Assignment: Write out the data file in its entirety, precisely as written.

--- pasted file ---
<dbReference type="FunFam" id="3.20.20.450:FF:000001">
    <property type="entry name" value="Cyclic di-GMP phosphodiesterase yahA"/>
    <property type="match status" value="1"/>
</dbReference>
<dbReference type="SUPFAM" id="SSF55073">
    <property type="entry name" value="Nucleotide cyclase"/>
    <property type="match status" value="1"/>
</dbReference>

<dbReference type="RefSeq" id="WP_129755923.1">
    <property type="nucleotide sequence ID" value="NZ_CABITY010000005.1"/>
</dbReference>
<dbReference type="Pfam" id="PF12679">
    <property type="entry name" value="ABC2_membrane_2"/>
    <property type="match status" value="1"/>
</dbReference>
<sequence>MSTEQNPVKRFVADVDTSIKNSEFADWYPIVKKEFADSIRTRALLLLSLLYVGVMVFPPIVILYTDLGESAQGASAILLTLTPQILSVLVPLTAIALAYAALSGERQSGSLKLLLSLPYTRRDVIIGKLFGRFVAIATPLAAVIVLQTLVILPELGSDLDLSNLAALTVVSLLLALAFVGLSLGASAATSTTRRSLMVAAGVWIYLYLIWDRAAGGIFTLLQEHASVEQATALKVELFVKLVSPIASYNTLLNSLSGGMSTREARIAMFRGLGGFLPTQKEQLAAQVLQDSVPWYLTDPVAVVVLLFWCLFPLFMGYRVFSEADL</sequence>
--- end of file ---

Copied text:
<dbReference type="FunFam" id="3.20.20.450:FF:000001">
    <property type="entry name" value="Cyclic di-GMP phosphodiesterase yahA"/>
    <property type="match status" value="1"/>
</dbReference>
<dbReference type="SUPFAM" id="SSF55073">
    <property type="entry name" value="Nucleotide cyclase"/>
    <property type="match status" value="1"/>
</dbReference>

<dbReference type="RefSeq" id="WP_129755923.1">
    <property type="nucleotide sequence ID" value="NZ_CABITY010000005.1"/>
</dbReference>
<dbReference type="Pfam" id="PF12679">
    <property type="entry name" value="ABC2_membrane_2"/>
    <property type="match status" value="1"/>
</dbReference>
<sequence>MSTEQNPVKRFVADVDTSIKNSEFADWYPIVKKEFADSIRTRALLLLSLLYVGVMVFPPIVILYTDLGESAQGASAILLTLTPQILSVLVPLTAIALAYAALSGERQSGSLKLLLSLPYTRRDVIIGKLFGRFVAIATPLAAVIVLQTLVILPELGSDLDLSNLAALTVVSLLLALAFVGLSLGASAATSTTRRSLMVAAGVWIYLYLIWDRAAGGIFTLLQEHASVEQATALKVELFVKLVSPIASYNTLLNSLSGGMSTREARIAMFRGLGGFLPTQKEQLAAQVLQDSVPWYLTDPVAVVVLLFWCLFPLFMGYRVFSEADL</sequence>